Why is it important for first aid training to continue during the Covid-19 lockdown?

Written by Anna Bishop
Jan 20, 2021

Anna is a Training Product Manager at Red Cross Training responsible for the development and review of our training products.

With so many industries and businesses being forced to close their doors to help keep people safe and protect the NHS, it might be difficult to understand why First Aid at Work courses are still running.

Many workplaces still need to remain open to ensure that key work and services can continue. Whilst current government advice is to work from home if you can, many businesses and industries are unable to do so. This means employers need to ensure that first aid provision is still available for those that can’t work from home should they have an accident or become ill. Health and Safety guidelines are there to protect everyone and can’t just be put on hold.


First aid can help reduce the strain on the NHS

Having qualified first aiders can help reduce the strain on the NHS. A first aider will have been trained in recognising and treating a whole host of injuries and illnesses that may occur in the workplace, as well as at home. Many situations requiring first aid are relatively minor and a first aider can often help without the need to call an ambulance or send them to an already overstretched accident and emergency department.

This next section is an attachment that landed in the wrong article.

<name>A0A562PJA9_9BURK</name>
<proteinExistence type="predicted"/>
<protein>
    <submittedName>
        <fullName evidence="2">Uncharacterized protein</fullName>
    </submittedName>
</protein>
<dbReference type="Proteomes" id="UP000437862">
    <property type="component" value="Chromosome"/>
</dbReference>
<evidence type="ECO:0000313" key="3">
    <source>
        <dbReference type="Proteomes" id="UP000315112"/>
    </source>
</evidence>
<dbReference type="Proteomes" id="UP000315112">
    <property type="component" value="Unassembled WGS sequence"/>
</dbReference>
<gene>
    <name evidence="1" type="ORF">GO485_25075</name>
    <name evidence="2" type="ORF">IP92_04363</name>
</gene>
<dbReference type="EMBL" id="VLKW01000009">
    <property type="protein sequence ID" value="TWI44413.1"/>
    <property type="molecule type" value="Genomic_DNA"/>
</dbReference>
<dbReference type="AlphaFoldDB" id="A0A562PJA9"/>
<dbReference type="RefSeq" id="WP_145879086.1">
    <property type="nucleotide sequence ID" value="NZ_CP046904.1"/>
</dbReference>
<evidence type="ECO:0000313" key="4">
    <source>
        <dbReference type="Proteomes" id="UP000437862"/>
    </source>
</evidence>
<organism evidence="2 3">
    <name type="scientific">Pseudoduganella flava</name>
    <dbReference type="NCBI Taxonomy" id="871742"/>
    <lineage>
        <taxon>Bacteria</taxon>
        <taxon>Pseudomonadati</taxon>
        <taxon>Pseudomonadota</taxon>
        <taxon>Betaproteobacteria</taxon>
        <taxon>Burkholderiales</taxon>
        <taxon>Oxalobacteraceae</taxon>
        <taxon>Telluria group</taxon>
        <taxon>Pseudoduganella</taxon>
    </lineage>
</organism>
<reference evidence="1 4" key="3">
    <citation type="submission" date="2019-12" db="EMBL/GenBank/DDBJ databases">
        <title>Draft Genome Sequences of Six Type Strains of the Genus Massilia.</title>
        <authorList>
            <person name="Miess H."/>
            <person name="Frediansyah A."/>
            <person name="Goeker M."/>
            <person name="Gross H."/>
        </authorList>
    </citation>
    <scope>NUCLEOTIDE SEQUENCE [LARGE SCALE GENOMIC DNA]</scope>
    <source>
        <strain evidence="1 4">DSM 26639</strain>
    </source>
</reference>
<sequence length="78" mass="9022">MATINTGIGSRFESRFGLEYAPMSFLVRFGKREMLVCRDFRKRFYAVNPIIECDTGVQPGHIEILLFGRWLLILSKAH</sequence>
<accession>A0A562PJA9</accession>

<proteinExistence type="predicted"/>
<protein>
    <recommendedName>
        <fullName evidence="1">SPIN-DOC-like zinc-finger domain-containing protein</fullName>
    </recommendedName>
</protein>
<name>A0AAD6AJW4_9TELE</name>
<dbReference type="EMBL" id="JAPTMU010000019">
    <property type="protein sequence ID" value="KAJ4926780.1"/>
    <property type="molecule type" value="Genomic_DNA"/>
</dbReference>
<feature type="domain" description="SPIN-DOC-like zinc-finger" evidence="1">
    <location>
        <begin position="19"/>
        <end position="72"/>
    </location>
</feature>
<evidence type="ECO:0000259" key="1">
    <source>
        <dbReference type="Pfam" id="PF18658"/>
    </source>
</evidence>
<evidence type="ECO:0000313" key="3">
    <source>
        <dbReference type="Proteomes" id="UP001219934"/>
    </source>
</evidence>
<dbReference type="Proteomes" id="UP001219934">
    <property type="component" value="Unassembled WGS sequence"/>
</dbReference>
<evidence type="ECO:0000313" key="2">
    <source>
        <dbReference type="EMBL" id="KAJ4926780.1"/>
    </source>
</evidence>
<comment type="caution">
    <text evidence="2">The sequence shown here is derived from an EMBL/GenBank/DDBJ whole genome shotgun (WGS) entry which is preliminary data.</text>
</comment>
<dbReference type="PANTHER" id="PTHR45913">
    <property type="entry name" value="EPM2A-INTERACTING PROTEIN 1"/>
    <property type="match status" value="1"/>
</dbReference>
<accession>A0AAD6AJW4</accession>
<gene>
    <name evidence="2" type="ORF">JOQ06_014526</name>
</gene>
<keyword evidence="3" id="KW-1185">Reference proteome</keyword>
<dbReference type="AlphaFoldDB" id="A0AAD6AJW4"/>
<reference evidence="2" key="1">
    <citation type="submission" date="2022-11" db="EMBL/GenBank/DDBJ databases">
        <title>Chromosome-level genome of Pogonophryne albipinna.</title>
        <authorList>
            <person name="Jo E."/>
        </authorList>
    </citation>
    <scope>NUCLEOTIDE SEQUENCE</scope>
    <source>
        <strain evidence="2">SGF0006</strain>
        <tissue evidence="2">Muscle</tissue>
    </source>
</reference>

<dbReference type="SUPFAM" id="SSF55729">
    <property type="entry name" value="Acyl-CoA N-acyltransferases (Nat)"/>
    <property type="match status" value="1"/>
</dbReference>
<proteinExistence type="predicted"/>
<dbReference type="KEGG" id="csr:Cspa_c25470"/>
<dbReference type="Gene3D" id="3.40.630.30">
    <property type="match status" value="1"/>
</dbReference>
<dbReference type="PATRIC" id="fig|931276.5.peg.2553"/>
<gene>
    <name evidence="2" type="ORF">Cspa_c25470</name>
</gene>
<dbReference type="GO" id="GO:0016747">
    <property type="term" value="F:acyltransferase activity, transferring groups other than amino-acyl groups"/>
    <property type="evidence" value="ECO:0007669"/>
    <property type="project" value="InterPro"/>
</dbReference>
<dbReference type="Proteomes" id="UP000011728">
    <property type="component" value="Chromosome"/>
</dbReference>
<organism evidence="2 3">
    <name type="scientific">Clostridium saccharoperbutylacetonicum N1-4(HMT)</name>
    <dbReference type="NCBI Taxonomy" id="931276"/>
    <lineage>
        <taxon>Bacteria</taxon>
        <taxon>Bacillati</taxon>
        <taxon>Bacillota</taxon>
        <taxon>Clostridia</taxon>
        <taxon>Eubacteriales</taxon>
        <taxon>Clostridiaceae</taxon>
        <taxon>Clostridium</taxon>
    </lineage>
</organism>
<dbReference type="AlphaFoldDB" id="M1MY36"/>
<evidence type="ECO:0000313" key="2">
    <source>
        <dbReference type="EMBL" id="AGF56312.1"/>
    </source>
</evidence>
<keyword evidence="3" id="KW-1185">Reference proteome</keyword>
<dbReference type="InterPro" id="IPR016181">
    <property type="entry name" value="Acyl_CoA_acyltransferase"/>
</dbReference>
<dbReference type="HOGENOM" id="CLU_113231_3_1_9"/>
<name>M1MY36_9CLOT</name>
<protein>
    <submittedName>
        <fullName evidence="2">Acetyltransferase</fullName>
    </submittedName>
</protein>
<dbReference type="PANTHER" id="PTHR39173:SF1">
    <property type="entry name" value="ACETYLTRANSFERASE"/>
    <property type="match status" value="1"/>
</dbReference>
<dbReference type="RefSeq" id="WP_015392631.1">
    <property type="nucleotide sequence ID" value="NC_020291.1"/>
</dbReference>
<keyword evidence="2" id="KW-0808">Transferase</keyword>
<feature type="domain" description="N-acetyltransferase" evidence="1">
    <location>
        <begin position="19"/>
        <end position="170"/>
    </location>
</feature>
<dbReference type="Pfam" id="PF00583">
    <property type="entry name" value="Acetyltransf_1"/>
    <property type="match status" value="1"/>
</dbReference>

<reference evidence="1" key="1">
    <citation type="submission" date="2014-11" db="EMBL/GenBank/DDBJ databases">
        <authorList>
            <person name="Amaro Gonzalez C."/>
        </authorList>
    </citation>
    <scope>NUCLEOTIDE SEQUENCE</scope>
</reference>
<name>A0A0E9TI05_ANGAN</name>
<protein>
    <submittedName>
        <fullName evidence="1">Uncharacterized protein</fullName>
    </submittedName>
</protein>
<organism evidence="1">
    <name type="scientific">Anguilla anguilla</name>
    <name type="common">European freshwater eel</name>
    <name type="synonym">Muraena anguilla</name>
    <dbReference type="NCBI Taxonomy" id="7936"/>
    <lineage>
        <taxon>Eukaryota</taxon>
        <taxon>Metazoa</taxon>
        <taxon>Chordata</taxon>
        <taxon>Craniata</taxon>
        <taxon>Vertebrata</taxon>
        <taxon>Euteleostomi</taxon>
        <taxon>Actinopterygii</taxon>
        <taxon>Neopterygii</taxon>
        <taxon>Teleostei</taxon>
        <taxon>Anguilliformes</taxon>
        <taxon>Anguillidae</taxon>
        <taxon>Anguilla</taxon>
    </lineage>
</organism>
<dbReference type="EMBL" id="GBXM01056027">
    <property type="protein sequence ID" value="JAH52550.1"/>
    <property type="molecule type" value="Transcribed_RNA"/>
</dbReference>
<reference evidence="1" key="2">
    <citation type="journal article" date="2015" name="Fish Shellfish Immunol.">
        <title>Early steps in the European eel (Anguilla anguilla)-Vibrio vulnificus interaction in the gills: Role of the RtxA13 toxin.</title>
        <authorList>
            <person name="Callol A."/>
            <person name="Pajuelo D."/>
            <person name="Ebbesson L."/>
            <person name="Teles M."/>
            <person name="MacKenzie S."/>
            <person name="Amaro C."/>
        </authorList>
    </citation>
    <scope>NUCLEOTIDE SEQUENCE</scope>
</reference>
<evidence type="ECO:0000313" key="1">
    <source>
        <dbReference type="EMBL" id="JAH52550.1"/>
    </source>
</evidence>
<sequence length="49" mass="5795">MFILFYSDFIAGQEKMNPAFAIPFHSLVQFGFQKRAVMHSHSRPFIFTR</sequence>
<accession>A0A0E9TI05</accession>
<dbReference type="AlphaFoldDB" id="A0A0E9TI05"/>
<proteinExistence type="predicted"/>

Lifesaving first aid skills can help prevent someone’s condition from deteriorating whilst waiting for emergency help, for example, if someone is unresponsive and breathing, rolling them onto their side, or giving CPR if their breathing stops, can be the difference between life and death.

We also can’t ignore the increased risk of illness we are faced with in the current situation. The skills held by a first aider enable them to safely assess a casualty and quickly identify when someone needs further medical attention, and where best to get it, e.g. calling 111 or visiting their GP*.

*first aiders are not trained to treat Covid-19 casualties specifically but can recognise when vital signs indicate someone is unwell and safely arrange for further medical attention if needed. Courses include content relating to the changes in the first aiders role since the pandemic started such as appropriate PPE for the current situation.

In this blog, we have tried to answer some of the main questions you may have about first aid training continuing during the current Covid-19 lockdown.


What are my responsibilities for providing first aid provision?

The Health and Safety (first-aid) regulations 1981 explain that businesses should be carrying out a first aid needs assessment to determine what first aider provision and equipment is required. Most businesses will need to revisit the first aid needs assessment they had in place prior to the pandemic as it is likely the workplace, working processes and even the workforce within it have altered, e.g. some of the workforce may now be working from home, shielding or isolating.